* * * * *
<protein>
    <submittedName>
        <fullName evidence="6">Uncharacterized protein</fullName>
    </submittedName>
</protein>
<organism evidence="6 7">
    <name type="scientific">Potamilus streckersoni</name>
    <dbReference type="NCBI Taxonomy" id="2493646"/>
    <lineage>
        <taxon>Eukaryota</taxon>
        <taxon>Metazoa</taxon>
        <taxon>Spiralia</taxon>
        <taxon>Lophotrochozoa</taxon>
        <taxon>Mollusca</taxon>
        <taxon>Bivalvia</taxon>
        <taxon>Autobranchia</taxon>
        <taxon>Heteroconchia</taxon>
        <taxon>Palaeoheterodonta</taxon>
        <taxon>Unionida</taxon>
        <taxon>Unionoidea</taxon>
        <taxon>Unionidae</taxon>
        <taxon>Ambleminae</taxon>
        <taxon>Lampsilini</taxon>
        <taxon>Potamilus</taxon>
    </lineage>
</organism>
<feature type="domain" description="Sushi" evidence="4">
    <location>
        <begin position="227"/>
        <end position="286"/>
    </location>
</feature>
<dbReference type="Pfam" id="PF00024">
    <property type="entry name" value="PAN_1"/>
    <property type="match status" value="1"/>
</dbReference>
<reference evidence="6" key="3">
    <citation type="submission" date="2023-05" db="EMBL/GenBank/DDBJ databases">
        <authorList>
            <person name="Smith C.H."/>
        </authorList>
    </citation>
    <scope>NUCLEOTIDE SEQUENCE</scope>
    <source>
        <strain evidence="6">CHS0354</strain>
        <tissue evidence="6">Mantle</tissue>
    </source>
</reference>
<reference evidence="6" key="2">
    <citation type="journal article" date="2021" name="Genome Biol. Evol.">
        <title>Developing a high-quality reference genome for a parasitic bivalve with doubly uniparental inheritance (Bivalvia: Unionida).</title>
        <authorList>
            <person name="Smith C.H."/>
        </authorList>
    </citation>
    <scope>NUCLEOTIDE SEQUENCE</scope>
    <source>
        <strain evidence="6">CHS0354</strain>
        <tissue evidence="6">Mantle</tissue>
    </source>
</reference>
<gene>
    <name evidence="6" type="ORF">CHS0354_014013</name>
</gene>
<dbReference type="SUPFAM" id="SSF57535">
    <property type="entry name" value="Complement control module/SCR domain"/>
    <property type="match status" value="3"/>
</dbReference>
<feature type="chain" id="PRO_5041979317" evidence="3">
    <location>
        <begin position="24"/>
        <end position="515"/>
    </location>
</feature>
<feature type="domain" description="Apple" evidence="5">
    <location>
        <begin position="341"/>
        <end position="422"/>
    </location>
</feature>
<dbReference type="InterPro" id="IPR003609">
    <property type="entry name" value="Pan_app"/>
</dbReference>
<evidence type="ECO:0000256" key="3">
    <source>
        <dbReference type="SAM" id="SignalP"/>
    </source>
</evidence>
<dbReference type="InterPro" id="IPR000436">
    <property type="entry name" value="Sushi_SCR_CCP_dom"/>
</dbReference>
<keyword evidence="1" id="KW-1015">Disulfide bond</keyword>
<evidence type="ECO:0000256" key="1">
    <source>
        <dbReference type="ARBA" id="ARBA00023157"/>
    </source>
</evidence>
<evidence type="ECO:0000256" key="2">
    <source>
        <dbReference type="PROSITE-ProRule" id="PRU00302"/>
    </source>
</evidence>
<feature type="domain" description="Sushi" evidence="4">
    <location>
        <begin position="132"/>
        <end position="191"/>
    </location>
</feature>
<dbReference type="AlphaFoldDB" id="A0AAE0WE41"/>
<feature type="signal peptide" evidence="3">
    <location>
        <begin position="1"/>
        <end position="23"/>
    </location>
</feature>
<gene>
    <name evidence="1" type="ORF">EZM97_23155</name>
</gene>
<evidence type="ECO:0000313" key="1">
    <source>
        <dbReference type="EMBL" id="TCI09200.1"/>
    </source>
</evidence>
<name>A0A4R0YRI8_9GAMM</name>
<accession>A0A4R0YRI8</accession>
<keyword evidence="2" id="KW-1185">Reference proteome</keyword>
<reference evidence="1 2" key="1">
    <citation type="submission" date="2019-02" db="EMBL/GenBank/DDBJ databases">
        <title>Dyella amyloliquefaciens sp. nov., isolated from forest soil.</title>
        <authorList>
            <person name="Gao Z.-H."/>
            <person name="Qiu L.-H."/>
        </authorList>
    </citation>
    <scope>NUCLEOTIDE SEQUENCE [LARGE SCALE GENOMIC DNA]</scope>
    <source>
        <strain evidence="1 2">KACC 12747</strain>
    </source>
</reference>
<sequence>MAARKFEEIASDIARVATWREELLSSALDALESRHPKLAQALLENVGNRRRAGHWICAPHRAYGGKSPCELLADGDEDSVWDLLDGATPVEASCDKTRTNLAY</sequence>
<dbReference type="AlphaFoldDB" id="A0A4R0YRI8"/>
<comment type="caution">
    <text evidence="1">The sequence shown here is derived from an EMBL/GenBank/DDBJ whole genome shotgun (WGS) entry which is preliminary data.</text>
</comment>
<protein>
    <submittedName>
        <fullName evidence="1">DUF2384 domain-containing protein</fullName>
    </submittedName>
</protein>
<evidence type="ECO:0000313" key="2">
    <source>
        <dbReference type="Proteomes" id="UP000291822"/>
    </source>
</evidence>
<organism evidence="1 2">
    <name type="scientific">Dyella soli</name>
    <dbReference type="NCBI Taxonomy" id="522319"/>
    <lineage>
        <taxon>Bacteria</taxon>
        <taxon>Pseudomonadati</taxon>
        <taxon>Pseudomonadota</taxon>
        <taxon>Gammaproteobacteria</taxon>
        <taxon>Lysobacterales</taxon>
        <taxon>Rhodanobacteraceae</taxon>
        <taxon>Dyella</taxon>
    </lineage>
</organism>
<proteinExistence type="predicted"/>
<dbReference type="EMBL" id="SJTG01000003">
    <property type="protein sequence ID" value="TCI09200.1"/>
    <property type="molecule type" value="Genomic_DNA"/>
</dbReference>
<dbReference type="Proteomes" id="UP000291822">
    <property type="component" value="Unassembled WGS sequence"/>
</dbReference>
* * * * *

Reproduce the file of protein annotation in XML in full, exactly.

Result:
<protein>
    <submittedName>
        <fullName evidence="6">Uncharacterized protein</fullName>
    </submittedName>
</protein>
<organism evidence="6 7">
    <name type="scientific">Potamilus streckersoni</name>
    <dbReference type="NCBI Taxonomy" id="2493646"/>
    <lineage>
        <taxon>Eukaryota</taxon>
        <taxon>Metazoa</taxon>
        <taxon>Spiralia</taxon>
        <taxon>Lophotrochozoa</taxon>
        <taxon>Mollusca</taxon>
        <taxon>Bivalvia</taxon>
        <taxon>Autobranchia</taxon>
        <taxon>Heteroconchia</taxon>
        <taxon>Palaeoheterodonta</taxon>
        <taxon>Unionida</taxon>
        <taxon>Unionoidea</taxon>
        <taxon>Unionidae</taxon>
        <taxon>Ambleminae</taxon>
        <taxon>Lampsilini</taxon>
        <taxon>Potamilus</taxon>
    </lineage>
</organism>
<feature type="domain" description="Sushi" evidence="4">
    <location>
        <begin position="227"/>
        <end position="286"/>
    </location>
</feature>
<dbReference type="Pfam" id="PF00024">
    <property type="entry name" value="PAN_1"/>
    <property type="match status" value="1"/>
</dbReference>
<reference evidence="6" key="3">
    <citation type="submission" date="2023-05" db="EMBL/GenBank/DDBJ databases">
        <authorList>
            <person name="Smith C.H."/>
        </authorList>
    </citation>
    <scope>NUCLEOTIDE SEQUENCE</scope>
    <source>
        <strain evidence="6">CHS0354</strain>
        <tissue evidence="6">Mantle</tissue>
    </source>
</reference>
<reference evidence="6" key="2">
    <citation type="journal article" date="2021" name="Genome Biol. Evol.">
        <title>Developing a high-quality reference genome for a parasitic bivalve with doubly uniparental inheritance (Bivalvia: Unionida).</title>
        <authorList>
            <person name="Smith C.H."/>
        </authorList>
    </citation>
    <scope>NUCLEOTIDE SEQUENCE</scope>
    <source>
        <strain evidence="6">CHS0354</strain>
        <tissue evidence="6">Mantle</tissue>
    </source>
</reference>
<gene>
    <name evidence="6" type="ORF">CHS0354_014013</name>
</gene>
<dbReference type="SUPFAM" id="SSF57535">
    <property type="entry name" value="Complement control module/SCR domain"/>
    <property type="match status" value="3"/>
</dbReference>
<feature type="chain" id="PRO_5041979317" evidence="3">
    <location>
        <begin position="24"/>
        <end position="515"/>
    </location>
</feature>
<feature type="domain" description="Apple" evidence="5">
    <location>
        <begin position="341"/>
        <end position="422"/>
    </location>
</feature>
<dbReference type="InterPro" id="IPR003609">
    <property type="entry name" value="Pan_app"/>
</dbReference>
<evidence type="ECO:0000256" key="3">
    <source>
        <dbReference type="SAM" id="SignalP"/>
    </source>
</evidence>
<dbReference type="InterPro" id="IPR000436">
    <property type="entry name" value="Sushi_SCR_CCP_dom"/>
</dbReference>
<keyword evidence="1" id="KW-1015">Disulfide bond</keyword>
<evidence type="ECO:0000256" key="1">
    <source>
        <dbReference type="ARBA" id="ARBA00023157"/>
    </source>
</evidence>
<evidence type="ECO:0000256" key="2">
    <source>
        <dbReference type="PROSITE-ProRule" id="PRU00302"/>
    </source>
</evidence>
<feature type="domain" description="Sushi" evidence="4">
    <location>
        <begin position="132"/>
        <end position="191"/>
    </location>
</feature>
<dbReference type="AlphaFoldDB" id="A0AAE0WE41"/>
<feature type="signal peptide" evidence="3">
    <location>
        <begin position="1"/>
        <end position="23"/>
    </location>
</feature>
<gene>
    <name evidence="1" type="ORF">EZM97_23155</name>
</gene>
<evidence type="ECO:0000313" key="1">
    <source>
        <dbReference type="EMBL" id="TCI09200.1"/>
    </source>
</evidence>
<name>A0A4R0YRI8_9GAMM</name>
<accession>A0A4R0YRI8</accession>
<keyword evidence="2" id="KW-1185">Reference proteome</keyword>
<reference evidence="1 2" key="1">
    <citation type="submission" date="2019-02" db="EMBL/GenBank/DDBJ databases">
        <title>Dyella amyloliquefaciens sp. nov., isolated from forest soil.</title>
        <authorList>
            <person name="Gao Z.-H."/>
            <person name="Qiu L.-H."/>
        </authorList>
    </citation>
    <scope>NUCLEOTIDE SEQUENCE [LARGE SCALE GENOMIC DNA]</scope>
    <source>
        <strain evidence="1 2">KACC 12747</strain>
    </source>
</reference>
<sequence>MAARKFEEIASDIARVATWREELLSSALDALESRHPKLAQALLENVGNRRRAGHWICAPHRAYGGKSPCELLADGDEDSVWDLLDGATPVEASCDKTRTNLAY</sequence>
<dbReference type="AlphaFoldDB" id="A0A4R0YRI8"/>
<comment type="caution">
    <text evidence="1">The sequence shown here is derived from an EMBL/GenBank/DDBJ whole genome shotgun (WGS) entry which is preliminary data.</text>
</comment>
<protein>
    <submittedName>
        <fullName evidence="1">DUF2384 domain-containing protein</fullName>
    </submittedName>
</protein>
<evidence type="ECO:0000313" key="2">
    <source>
        <dbReference type="Proteomes" id="UP000291822"/>
    </source>
</evidence>
<organism evidence="1 2">
    <name type="scientific">Dyella soli</name>
    <dbReference type="NCBI Taxonomy" id="522319"/>
    <lineage>
        <taxon>Bacteria</taxon>
        <taxon>Pseudomonadati</taxon>
        <taxon>Pseudomonadota</taxon>
        <taxon>Gammaproteobacteria</taxon>
        <taxon>Lysobacterales</taxon>
        <taxon>Rhodanobacteraceae</taxon>
        <taxon>Dyella</taxon>
    </lineage>
</organism>
<proteinExistence type="predicted"/>
<dbReference type="EMBL" id="SJTG01000003">
    <property type="protein sequence ID" value="TCI09200.1"/>
    <property type="molecule type" value="Genomic_DNA"/>
</dbReference>
<dbReference type="Proteomes" id="UP000291822">
    <property type="component" value="Unassembled WGS sequence"/>
</dbReference>